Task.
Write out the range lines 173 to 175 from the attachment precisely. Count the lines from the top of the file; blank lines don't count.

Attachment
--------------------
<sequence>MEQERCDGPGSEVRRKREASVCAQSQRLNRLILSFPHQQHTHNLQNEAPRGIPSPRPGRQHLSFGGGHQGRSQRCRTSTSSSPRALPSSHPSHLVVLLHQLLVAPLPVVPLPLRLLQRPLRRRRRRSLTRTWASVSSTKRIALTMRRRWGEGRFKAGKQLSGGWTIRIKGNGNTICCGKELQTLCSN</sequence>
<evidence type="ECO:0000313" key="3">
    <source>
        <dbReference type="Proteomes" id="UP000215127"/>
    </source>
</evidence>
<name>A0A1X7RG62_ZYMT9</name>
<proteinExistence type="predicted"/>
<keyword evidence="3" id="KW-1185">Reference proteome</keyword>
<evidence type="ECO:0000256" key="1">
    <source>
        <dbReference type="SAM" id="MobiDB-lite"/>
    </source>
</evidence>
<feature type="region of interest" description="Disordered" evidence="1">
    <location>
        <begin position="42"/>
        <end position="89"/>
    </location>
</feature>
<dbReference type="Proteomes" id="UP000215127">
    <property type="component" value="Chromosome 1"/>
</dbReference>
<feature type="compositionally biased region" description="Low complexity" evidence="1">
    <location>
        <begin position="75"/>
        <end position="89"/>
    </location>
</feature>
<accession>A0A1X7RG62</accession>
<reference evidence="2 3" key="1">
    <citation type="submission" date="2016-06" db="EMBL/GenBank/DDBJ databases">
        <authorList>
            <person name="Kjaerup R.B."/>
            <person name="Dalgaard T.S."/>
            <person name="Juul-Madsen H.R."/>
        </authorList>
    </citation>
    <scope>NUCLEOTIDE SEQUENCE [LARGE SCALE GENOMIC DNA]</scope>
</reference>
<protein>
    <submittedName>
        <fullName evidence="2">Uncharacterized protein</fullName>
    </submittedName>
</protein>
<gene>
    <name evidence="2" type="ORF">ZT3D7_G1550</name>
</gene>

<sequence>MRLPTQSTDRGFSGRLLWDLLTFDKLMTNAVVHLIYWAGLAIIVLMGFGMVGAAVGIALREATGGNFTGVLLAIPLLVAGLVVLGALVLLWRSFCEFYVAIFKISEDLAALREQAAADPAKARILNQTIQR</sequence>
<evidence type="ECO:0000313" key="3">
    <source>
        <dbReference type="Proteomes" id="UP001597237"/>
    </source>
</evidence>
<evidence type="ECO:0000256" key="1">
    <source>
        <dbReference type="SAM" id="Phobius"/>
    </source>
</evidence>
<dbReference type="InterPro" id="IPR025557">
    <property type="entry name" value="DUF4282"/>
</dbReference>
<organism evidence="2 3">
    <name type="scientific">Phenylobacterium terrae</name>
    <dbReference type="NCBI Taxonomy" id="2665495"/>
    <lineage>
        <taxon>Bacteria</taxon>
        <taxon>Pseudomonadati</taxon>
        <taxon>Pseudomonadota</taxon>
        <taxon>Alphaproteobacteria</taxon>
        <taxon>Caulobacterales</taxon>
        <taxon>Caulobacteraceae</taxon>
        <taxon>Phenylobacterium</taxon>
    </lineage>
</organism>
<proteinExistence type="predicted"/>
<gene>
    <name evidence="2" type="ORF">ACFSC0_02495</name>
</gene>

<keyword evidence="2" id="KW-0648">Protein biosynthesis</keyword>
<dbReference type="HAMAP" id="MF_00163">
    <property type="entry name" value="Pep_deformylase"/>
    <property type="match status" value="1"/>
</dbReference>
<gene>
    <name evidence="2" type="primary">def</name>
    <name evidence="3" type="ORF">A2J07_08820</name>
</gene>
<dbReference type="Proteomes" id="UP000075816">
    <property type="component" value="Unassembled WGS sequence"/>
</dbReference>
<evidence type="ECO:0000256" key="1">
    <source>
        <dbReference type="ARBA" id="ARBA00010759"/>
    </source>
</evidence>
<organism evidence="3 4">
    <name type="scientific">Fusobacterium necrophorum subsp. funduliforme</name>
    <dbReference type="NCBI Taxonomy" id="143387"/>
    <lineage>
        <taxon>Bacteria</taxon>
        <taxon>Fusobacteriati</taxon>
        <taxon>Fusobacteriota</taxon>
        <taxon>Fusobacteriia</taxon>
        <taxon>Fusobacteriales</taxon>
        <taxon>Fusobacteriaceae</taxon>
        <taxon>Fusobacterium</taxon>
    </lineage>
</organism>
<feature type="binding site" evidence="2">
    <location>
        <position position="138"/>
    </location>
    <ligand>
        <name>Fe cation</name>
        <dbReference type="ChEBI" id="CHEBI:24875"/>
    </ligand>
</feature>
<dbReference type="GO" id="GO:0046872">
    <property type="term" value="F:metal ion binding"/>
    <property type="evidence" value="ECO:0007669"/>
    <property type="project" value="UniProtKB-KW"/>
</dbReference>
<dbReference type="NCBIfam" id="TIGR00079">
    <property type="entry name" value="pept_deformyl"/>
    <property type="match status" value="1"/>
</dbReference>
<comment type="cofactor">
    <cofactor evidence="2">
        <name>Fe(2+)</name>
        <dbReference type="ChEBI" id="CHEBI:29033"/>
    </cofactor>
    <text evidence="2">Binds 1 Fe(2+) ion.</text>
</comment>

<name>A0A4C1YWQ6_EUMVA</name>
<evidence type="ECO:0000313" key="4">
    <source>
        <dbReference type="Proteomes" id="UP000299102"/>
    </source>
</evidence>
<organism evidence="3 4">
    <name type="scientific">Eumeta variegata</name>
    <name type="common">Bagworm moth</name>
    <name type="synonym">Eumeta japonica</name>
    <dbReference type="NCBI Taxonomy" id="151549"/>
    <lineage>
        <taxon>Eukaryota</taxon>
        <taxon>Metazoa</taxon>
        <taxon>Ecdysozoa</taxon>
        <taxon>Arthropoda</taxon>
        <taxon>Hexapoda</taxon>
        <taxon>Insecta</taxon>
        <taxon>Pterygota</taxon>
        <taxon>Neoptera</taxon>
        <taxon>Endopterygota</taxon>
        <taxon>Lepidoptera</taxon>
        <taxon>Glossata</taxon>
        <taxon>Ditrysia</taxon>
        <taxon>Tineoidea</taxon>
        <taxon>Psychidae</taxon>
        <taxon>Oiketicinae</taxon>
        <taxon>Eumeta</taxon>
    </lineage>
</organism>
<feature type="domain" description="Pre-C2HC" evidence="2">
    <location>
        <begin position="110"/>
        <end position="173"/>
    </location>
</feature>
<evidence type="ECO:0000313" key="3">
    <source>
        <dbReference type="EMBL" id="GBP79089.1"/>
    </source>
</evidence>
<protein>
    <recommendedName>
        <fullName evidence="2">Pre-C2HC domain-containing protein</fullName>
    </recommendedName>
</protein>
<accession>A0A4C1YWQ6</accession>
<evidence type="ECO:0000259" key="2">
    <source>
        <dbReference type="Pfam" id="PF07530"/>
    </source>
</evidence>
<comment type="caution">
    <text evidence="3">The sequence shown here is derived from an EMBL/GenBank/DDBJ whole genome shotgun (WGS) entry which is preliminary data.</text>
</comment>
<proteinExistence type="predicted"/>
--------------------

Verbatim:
        <dbReference type="EMBL" id="GBP79089.1"/>
    </source>
</evidence>